CACI to build VA’s electronic health care database

BPA award comes through GSA Schedule 70 contract

CACI International Inc. will develop an electronic health care database for the Veterans Affairs Department through a General Services Administration Schedule 70 blanket purchase agreement worth $91 million over five years.

The BPA supports the VA’s comprehensive Virtual Lifetime Electronic Record initiative, known as VLER.

The new work involves developing an across-the-board solution that will consolidate the medical records of armed forces members in an electronic database available to all VA and Defense Department facilities and providers, and any private, civilian medical offices that service members might use, a CACI announcement states.

By seamlessly integrating VA, DOD and private health care provider data, VLER will enhance the quality and continuity of care by ensuring that no veteran encounters a delay in service as a result of the transition from active duty to veteran status, according to the statement.

The objective is to provide a single, coherent, virtual lifetime electronic record using a data-centric common services approach based on national standards.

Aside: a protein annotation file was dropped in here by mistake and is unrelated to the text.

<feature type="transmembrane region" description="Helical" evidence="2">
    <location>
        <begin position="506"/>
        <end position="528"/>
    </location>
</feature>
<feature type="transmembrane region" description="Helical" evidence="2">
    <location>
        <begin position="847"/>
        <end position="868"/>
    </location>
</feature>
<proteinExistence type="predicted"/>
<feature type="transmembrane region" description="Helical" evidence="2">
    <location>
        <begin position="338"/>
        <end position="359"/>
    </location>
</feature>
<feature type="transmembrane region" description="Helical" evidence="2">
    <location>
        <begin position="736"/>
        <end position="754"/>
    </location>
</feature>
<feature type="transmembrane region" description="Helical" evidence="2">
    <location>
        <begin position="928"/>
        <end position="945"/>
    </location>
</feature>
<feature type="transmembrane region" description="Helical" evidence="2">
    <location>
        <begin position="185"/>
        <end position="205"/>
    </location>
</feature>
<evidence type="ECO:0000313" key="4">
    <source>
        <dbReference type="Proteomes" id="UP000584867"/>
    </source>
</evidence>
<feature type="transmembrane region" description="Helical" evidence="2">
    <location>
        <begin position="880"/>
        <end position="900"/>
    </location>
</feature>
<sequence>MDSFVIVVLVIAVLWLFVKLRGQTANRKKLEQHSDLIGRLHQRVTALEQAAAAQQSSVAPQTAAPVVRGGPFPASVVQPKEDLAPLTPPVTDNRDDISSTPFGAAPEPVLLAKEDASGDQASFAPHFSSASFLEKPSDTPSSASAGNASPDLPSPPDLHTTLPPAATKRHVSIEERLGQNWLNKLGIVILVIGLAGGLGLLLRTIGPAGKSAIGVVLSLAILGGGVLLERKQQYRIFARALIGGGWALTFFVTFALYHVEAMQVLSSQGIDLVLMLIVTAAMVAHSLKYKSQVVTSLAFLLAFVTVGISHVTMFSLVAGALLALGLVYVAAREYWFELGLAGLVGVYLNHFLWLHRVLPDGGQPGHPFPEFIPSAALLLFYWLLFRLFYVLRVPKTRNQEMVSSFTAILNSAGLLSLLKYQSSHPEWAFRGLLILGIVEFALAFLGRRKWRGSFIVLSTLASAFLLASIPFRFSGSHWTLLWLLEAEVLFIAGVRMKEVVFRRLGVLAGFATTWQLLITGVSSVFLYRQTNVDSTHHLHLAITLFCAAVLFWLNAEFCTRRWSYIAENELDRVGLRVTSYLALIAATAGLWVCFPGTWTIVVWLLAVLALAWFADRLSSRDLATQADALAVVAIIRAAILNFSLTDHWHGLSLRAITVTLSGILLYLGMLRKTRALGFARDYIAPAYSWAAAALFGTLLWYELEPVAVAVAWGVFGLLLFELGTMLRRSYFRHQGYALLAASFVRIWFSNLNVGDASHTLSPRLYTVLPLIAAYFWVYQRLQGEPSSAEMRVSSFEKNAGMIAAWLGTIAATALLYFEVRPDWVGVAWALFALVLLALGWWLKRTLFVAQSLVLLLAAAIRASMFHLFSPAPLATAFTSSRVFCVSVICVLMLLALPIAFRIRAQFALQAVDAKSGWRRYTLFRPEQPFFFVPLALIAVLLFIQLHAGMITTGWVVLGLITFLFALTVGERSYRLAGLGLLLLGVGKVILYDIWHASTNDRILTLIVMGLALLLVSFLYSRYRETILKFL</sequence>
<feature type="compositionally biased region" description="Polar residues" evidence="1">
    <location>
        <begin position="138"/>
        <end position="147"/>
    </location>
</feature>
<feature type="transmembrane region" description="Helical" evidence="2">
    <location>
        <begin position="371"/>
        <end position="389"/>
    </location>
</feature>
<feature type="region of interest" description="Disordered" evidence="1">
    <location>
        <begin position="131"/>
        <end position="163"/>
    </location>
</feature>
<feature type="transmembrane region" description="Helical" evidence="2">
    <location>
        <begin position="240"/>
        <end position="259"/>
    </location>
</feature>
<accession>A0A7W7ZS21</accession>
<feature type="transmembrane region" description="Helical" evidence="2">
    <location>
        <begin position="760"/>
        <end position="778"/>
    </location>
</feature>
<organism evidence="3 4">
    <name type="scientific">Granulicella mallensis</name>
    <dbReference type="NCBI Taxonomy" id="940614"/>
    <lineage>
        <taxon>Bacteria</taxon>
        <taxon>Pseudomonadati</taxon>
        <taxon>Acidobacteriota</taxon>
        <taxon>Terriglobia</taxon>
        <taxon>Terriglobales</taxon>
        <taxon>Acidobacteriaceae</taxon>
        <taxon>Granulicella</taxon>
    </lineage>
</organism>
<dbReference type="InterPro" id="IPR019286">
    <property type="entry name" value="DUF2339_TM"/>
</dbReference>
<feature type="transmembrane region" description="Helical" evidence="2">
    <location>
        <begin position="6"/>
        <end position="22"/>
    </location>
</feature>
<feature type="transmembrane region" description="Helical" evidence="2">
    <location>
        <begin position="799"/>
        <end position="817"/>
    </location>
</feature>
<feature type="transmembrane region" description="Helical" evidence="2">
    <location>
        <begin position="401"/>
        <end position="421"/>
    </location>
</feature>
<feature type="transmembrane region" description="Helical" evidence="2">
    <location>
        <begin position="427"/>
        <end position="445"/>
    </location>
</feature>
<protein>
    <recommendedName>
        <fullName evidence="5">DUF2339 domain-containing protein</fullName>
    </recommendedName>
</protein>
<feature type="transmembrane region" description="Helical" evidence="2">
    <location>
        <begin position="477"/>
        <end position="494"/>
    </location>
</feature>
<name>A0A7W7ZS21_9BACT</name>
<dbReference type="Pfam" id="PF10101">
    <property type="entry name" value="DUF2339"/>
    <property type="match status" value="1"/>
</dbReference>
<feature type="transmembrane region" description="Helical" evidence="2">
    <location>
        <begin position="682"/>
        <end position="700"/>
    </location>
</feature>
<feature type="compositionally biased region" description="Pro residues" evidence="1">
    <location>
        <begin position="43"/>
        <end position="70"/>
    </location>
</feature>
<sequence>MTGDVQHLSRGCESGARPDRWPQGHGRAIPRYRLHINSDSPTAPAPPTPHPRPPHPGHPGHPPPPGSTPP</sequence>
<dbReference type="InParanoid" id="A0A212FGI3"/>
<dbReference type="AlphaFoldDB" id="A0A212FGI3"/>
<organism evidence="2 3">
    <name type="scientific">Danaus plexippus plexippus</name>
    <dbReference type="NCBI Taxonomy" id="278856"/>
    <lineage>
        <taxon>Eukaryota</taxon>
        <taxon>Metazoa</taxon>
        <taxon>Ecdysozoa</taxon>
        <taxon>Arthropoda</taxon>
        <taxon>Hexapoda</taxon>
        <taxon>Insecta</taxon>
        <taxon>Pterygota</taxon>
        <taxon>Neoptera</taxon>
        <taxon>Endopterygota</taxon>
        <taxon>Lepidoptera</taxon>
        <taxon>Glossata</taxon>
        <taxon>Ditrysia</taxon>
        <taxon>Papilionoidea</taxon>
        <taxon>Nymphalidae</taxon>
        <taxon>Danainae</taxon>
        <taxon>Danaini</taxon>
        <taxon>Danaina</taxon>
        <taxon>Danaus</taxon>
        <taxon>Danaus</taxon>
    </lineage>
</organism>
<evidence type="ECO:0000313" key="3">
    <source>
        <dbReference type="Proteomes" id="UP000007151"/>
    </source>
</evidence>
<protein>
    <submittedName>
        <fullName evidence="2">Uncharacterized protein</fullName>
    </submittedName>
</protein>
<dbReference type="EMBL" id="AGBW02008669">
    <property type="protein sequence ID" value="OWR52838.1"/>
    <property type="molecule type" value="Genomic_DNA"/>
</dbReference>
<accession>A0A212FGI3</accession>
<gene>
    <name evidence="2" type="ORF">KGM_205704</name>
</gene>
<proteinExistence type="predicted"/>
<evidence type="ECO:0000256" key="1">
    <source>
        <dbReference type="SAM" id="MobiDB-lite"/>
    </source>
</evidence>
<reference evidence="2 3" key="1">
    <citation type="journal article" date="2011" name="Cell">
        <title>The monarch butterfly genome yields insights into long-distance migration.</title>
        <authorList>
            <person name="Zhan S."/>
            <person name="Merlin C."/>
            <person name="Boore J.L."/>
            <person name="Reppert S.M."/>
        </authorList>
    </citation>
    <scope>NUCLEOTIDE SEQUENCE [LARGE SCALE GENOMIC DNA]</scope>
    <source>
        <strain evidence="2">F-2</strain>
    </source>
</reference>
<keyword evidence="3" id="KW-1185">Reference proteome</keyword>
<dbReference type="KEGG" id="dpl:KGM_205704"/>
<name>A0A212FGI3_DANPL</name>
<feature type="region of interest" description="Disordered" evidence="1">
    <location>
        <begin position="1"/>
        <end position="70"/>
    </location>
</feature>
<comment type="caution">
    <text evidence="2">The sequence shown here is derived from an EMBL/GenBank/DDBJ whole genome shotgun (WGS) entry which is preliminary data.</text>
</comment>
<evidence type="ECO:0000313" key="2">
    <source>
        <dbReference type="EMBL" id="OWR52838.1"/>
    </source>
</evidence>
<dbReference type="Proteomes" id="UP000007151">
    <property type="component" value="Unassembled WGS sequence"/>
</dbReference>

VLER will provide for health, benefits and personnel data – all within a framework of information assurance; secure, reliable and timely data; auditable access to data; protection of member privacy; member visibility into the data; and role-based access.

The company’s work with the VLER initiative will involve supporting at least 10 complementary health-related IT programs that are being brought under a single management structure.

These programs include:

  • The Nationwide Health Information Network, the infrastructure and connecting services that will allow health providers and networks to share standards-based electronic health information.
  • The Health Data Repository, a data repository of clinical information that resides on one or more independent platforms.
  • The Administrative Data Repository, which was established to provide support for administrative data in multiple categories.
  • The Clinical Health Data Repository, a joint DOD and VA effort to exchange computable outpatient pharmacy and drug allergy information for shared patients.

This new work is a health care game-changer for CACI because it gives the company increased presence and stature in the electronic health care environment, said Bill Fairl, president of CACI’s U.S. Operations division. “The government health care IT market is a key component of CACI’s future growth strategy.”

CACI International, of Arlington, Va., ranks No. 16 on Washington Technology’s 2010 Top 100 list of the largest federal government contractors.

About the Author

David Hubler is the former print managing editor for GCN and senior editor for Washington Technology. He is freelance writer living in Annandale, Va.

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